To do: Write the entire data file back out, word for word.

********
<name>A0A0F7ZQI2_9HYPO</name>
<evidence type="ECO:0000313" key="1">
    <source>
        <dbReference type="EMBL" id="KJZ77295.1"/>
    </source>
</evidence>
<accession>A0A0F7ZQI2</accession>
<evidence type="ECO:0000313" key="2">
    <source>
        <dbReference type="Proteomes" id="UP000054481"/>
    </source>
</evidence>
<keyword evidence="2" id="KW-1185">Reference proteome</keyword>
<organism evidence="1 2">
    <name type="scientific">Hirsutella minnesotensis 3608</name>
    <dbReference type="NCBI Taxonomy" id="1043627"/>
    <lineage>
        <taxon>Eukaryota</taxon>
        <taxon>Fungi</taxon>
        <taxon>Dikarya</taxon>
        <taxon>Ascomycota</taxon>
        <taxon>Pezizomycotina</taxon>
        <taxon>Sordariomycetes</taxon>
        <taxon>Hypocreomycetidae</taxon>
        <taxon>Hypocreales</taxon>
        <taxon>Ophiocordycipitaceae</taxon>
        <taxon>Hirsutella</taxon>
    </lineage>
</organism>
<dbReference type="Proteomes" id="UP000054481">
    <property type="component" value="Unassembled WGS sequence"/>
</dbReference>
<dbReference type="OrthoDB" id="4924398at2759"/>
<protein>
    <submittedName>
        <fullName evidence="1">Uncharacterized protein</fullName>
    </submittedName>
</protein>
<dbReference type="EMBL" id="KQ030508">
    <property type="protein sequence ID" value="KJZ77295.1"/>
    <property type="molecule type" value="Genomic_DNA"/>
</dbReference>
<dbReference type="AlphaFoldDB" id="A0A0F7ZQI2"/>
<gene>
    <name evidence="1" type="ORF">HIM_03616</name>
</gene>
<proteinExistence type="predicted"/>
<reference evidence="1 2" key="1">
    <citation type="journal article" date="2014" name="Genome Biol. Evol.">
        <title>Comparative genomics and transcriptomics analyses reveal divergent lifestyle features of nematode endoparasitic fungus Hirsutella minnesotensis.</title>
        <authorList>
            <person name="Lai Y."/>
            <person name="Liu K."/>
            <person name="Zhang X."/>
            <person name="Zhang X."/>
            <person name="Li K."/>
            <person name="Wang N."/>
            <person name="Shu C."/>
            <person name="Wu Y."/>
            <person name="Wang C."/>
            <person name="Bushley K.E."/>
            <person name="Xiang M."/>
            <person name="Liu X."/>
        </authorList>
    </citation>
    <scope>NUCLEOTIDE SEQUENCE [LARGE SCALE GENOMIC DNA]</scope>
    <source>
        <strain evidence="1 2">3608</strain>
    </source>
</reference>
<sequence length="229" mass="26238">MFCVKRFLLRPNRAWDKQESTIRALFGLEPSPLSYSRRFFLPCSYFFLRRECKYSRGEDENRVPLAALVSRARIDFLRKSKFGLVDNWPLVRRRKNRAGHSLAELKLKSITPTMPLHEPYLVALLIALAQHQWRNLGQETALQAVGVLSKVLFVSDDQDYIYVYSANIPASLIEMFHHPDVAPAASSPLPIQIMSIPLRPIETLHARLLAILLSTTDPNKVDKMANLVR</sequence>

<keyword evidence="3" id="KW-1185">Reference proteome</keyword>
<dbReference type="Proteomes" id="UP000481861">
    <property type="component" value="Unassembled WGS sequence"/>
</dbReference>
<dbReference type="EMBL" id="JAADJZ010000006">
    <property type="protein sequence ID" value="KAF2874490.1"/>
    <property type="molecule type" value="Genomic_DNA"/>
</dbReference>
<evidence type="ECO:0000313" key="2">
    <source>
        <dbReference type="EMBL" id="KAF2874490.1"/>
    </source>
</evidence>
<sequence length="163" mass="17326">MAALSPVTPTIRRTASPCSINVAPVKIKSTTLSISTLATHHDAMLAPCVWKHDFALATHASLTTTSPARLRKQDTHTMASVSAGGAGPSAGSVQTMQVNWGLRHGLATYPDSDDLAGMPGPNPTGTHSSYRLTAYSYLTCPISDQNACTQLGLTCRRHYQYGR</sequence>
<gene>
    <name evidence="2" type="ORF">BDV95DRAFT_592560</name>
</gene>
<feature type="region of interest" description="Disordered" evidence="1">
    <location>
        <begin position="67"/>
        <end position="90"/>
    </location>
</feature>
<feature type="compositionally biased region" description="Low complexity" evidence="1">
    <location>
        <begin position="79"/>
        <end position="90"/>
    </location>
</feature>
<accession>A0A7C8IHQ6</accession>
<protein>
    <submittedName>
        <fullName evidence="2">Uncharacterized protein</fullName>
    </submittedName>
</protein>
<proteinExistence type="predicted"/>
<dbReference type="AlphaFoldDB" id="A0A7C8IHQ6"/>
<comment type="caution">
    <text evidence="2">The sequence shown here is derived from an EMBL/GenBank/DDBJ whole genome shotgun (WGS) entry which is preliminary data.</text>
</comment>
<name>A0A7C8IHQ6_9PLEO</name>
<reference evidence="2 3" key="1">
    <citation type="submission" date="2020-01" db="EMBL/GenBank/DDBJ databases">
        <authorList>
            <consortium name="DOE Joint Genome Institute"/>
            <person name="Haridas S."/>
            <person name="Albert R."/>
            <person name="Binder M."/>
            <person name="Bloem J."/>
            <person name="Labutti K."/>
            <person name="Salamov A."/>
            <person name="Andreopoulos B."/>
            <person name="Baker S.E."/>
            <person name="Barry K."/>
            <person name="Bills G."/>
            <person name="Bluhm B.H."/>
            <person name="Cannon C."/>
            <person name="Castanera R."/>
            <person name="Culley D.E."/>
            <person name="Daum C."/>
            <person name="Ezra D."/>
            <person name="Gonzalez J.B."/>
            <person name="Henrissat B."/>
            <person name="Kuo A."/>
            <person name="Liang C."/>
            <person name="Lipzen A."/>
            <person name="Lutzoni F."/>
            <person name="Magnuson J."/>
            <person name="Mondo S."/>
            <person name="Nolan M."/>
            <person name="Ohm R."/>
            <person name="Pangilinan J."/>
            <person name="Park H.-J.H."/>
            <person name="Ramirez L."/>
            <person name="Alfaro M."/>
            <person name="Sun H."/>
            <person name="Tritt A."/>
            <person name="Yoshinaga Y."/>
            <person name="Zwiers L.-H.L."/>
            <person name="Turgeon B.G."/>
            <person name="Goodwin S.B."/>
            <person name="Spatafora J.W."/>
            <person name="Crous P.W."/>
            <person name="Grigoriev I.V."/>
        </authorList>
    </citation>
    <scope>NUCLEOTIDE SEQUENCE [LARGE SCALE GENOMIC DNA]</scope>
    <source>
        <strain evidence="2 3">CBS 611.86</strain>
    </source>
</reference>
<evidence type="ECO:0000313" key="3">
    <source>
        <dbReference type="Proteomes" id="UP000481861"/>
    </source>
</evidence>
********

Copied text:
<name>A0A0F7ZQI2_9HYPO</name>
<evidence type="ECO:0000313" key="1">
    <source>
        <dbReference type="EMBL" id="KJZ77295.1"/>
    </source>
</evidence>
<accession>A0A0F7ZQI2</accession>
<evidence type="ECO:0000313" key="2">
    <source>
        <dbReference type="Proteomes" id="UP000054481"/>
    </source>
</evidence>
<keyword evidence="2" id="KW-1185">Reference proteome</keyword>
<organism evidence="1 2">
    <name type="scientific">Hirsutella minnesotensis 3608</name>
    <dbReference type="NCBI Taxonomy" id="1043627"/>
    <lineage>
        <taxon>Eukaryota</taxon>
        <taxon>Fungi</taxon>
        <taxon>Dikarya</taxon>
        <taxon>Ascomycota</taxon>
        <taxon>Pezizomycotina</taxon>
        <taxon>Sordariomycetes</taxon>
        <taxon>Hypocreomycetidae</taxon>
        <taxon>Hypocreales</taxon>
        <taxon>Ophiocordycipitaceae</taxon>
        <taxon>Hirsutella</taxon>
    </lineage>
</organism>
<dbReference type="Proteomes" id="UP000054481">
    <property type="component" value="Unassembled WGS sequence"/>
</dbReference>
<dbReference type="OrthoDB" id="4924398at2759"/>
<protein>
    <submittedName>
        <fullName evidence="1">Uncharacterized protein</fullName>
    </submittedName>
</protein>
<dbReference type="EMBL" id="KQ030508">
    <property type="protein sequence ID" value="KJZ77295.1"/>
    <property type="molecule type" value="Genomic_DNA"/>
</dbReference>
<dbReference type="AlphaFoldDB" id="A0A0F7ZQI2"/>
<gene>
    <name evidence="1" type="ORF">HIM_03616</name>
</gene>
<proteinExistence type="predicted"/>
<reference evidence="1 2" key="1">
    <citation type="journal article" date="2014" name="Genome Biol. Evol.">
        <title>Comparative genomics and transcriptomics analyses reveal divergent lifestyle features of nematode endoparasitic fungus Hirsutella minnesotensis.</title>
        <authorList>
            <person name="Lai Y."/>
            <person name="Liu K."/>
            <person name="Zhang X."/>
            <person name="Zhang X."/>
            <person name="Li K."/>
            <person name="Wang N."/>
            <person name="Shu C."/>
            <person name="Wu Y."/>
            <person name="Wang C."/>
            <person name="Bushley K.E."/>
            <person name="Xiang M."/>
            <person name="Liu X."/>
        </authorList>
    </citation>
    <scope>NUCLEOTIDE SEQUENCE [LARGE SCALE GENOMIC DNA]</scope>
    <source>
        <strain evidence="1 2">3608</strain>
    </source>
</reference>
<sequence length="229" mass="26238">MFCVKRFLLRPNRAWDKQESTIRALFGLEPSPLSYSRRFFLPCSYFFLRRECKYSRGEDENRVPLAALVSRARIDFLRKSKFGLVDNWPLVRRRKNRAGHSLAELKLKSITPTMPLHEPYLVALLIALAQHQWRNLGQETALQAVGVLSKVLFVSDDQDYIYVYSANIPASLIEMFHHPDVAPAASSPLPIQIMSIPLRPIETLHARLLAILLSTTDPNKVDKMANLVR</sequence>

<keyword evidence="3" id="KW-1185">Reference proteome</keyword>
<dbReference type="Proteomes" id="UP000481861">
    <property type="component" value="Unassembled WGS sequence"/>
</dbReference>
<dbReference type="EMBL" id="JAADJZ010000006">
    <property type="protein sequence ID" value="KAF2874490.1"/>
    <property type="molecule type" value="Genomic_DNA"/>
</dbReference>
<evidence type="ECO:0000313" key="2">
    <source>
        <dbReference type="EMBL" id="KAF2874490.1"/>
    </source>
</evidence>
<sequence length="163" mass="17326">MAALSPVTPTIRRTASPCSINVAPVKIKSTTLSISTLATHHDAMLAPCVWKHDFALATHASLTTTSPARLRKQDTHTMASVSAGGAGPSAGSVQTMQVNWGLRHGLATYPDSDDLAGMPGPNPTGTHSSYRLTAYSYLTCPISDQNACTQLGLTCRRHYQYGR</sequence>
<gene>
    <name evidence="2" type="ORF">BDV95DRAFT_592560</name>
</gene>
<feature type="region of interest" description="Disordered" evidence="1">
    <location>
        <begin position="67"/>
        <end position="90"/>
    </location>
</feature>
<feature type="compositionally biased region" description="Low complexity" evidence="1">
    <location>
        <begin position="79"/>
        <end position="90"/>
    </location>
</feature>
<accession>A0A7C8IHQ6</accession>
<protein>
    <submittedName>
        <fullName evidence="2">Uncharacterized protein</fullName>
    </submittedName>
</protein>
<proteinExistence type="predicted"/>
<dbReference type="AlphaFoldDB" id="A0A7C8IHQ6"/>
<comment type="caution">
    <text evidence="2">The sequence shown here is derived from an EMBL/GenBank/DDBJ whole genome shotgun (WGS) entry which is preliminary data.</text>
</comment>
<name>A0A7C8IHQ6_9PLEO</name>
<reference evidence="2 3" key="1">
    <citation type="submission" date="2020-01" db="EMBL/GenBank/DDBJ databases">
        <authorList>
            <consortium name="DOE Joint Genome Institute"/>
            <person name="Haridas S."/>
            <person name="Albert R."/>
            <person name="Binder M."/>
            <person name="Bloem J."/>
            <person name="Labutti K."/>
            <person name="Salamov A."/>
            <person name="Andreopoulos B."/>
            <person name="Baker S.E."/>
            <person name="Barry K."/>
            <person name="Bills G."/>
            <person name="Bluhm B.H."/>
            <person name="Cannon C."/>
            <person name="Castanera R."/>
            <person name="Culley D.E."/>
            <person name="Daum C."/>
            <person name="Ezra D."/>
            <person name="Gonzalez J.B."/>
            <person name="Henrissat B."/>
            <person name="Kuo A."/>
            <person name="Liang C."/>
            <person name="Lipzen A."/>
            <person name="Lutzoni F."/>
            <person name="Magnuson J."/>
            <person name="Mondo S."/>
            <person name="Nolan M."/>
            <person name="Ohm R."/>
            <person name="Pangilinan J."/>
            <person name="Park H.-J.H."/>
            <person name="Ramirez L."/>
            <person name="Alfaro M."/>
            <person name="Sun H."/>
            <person name="Tritt A."/>
            <person name="Yoshinaga Y."/>
            <person name="Zwiers L.-H.L."/>
            <person name="Turgeon B.G."/>
            <person name="Goodwin S.B."/>
            <person name="Spatafora J.W."/>
            <person name="Crous P.W."/>
            <person name="Grigoriev I.V."/>
        </authorList>
    </citation>
    <scope>NUCLEOTIDE SEQUENCE [LARGE SCALE GENOMIC DNA]</scope>
    <source>
        <strain evidence="2 3">CBS 611.86</strain>
    </source>
</reference>
<evidence type="ECO:0000313" key="3">
    <source>
        <dbReference type="Proteomes" id="UP000481861"/>
    </source>
</evidence>